I limit myself to two fastnachts, to start. By the end of the day I'll consume at least five. Jamie Kinsley Photo.
A fastnacht isn’t a fastnacht without potatoes, lard and bossy Pa. Dutch grandmas
On Monday night, I head to Wanda Tyson’s house — my grandmother who I call Mama.
Wanda Dietz, a life-long family-friend, is there to help, too.
They both hackle me for my tardiness. “But Mama! It’s raining ice. I took my time.”
“Ok,” she says. “Are you coming straight from work? You need some dinner?”
A smile crosses my face as I tell her I’m hungry. “I made some vegetable beef soup if you want to warm that up,” Mama says.
After I’m full and ready to work, the two grandmas and I begin the fastnacht process.
We start with five pounds of flour in a dish pan. We put four pounds in to start, leaving the rest for later. Next we add 1 ¼ cups sugar and a tablespoon of salt. Removing the four small potatoes from the burner that boiled in two cups of water, Wanda pours the water out, mashes the potatoes, and adds the potatoes back to the water.
They test the temperature because “we don’t want to kill the yeast!” they warn.
“You don’t want it to go over 115 [degrees] because that’s how you kill your yeast.”
“It kills it,” Wanda echoes.
She adds two eggs and one pint of milk to the mixture, along with a two-ounce yeast cake that was dissolved in a quarter cup of water.
“That’s the golden ticket,” Mama says.
“What?” I ask.
“Yeast cakes. That’s the golden ticket. I’ve gone hunting in Lancaster County for those things. Got to use yeast cakes.”
“How much lard?” I ask Mama.
“A cup of melted lard. Lard. Lard!” emphasizing the ingredient so I know she’s serious.
“The one thing I saw on the computer was to use the palm of your hand and press down. Yep. That’s kneading,” Mama says.
Wanda jokes, “You mean all these years you had to take a lesson?”
“Well, I knew how to do it, but I needed to look it up to tell you!” Mama retorts.
After about 15 minutes, adding flour to remove the “stickiness,” the fastnacht dough is mixed and ready to rise. We place the two buns in their pans, under a table cloth, and in Mama’s spare bedroom with the space heater warming the room. At 10 p.m., she will smash it down, and again at 2 A.M. and finally at 6 A.M.
Why we eat fastnachts on Fat Tuesday
I don’t consider myself a foodie — someone whose life revolves around finding and cooking amazing meals. Generally, I’m not picky so I enjoy almost any food, regardless of ingredients. However, there is one food item that needs to be “pure” Pa. Dutch: fastnachts.
Recently, a friend purchased “fastnachts” from a local convenience store. Upon reading the label, I noticed, with horror, that potatoes were one of the last (and therefore least) ingredients. Worse yet, there was no lard. No, these “fastnachts” do not deserve that title.
I am a traditionalist at heart, and that means eating fastnachts from my grandmother’s kitchen each year. I can only think of two years when I missed her special treats because I had grad class.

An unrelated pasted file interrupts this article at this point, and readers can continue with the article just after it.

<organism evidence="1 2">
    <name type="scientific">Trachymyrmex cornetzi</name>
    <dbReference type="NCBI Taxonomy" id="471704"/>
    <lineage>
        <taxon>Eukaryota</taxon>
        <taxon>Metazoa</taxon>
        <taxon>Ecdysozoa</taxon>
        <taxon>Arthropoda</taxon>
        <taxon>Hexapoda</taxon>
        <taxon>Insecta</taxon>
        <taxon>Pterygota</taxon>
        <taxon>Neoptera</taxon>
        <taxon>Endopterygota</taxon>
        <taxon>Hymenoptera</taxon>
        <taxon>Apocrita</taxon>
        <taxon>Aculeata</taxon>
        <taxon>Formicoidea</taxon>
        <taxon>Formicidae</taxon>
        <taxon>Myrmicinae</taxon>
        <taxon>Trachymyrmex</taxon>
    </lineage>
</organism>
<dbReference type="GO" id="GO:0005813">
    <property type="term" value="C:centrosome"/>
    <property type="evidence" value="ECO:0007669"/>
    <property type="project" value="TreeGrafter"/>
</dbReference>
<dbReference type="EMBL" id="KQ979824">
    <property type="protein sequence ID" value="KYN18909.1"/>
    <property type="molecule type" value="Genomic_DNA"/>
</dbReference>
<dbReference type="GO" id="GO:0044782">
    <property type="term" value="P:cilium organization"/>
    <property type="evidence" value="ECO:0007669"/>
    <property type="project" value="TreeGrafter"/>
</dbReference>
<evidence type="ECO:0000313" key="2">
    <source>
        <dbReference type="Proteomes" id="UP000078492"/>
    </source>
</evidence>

Likewise, York Countians from our past placed similar emphasis on the day.
For instance, Pennsylvania German farmers believed their flax crop would suffer if they failed to observe the holiday, reported an 1881 article in The York Dispatch. I can relate to my ancestors whose excellent excuses condoned eating delicious baked goods.
In 1912, The York Daily predicted that over 100,000 fastnachts were eaten in York County.
By 1916, the same newspaper estimated that number increased to 216,000, and the average person consumed four fastnachts — I eat at least four with ease.
We eat Fastnachts on Fat Tuesday, the day before Lent — 40 days in which some Christians give up sweets. You’ve probably heard of Mardi Gras, or the French term for Fat Tuesday. To get rid of all the fat and sugar in the house, York Countians made fastnachts to use up all the temptations. So, we eat fat cakes on “fast night,” or in German, “fastnacht.” After 40 days of fasting, we celebrate Easter with candy and other sweets.
Today is also called “Shrove Tuesday,” meaning the absolving of sins upon penance. Historically, it was customary for people to confess their sins on this day, too.
Tuesday morning we roll out the dough and cut out the pieces, nestling them under a blanket to continue raising.
Mama and Wanda always start frying with the top side down. That way the fastnachts continue to rise while frying in lard to create an even-looking dessert. Finally, we top them with sugar or glaze for the final, delectable product.
Hopefully, you can get your hands on some old-fashion, Pa. Dutch fastnachts today. My only regret is that we aren’t all lucky enough to have grandmas who make old-fashioned fastnachts with potatoes and lard.
Jim McClure writes more about it HERE.
You can also read more about fastnacht history HERE.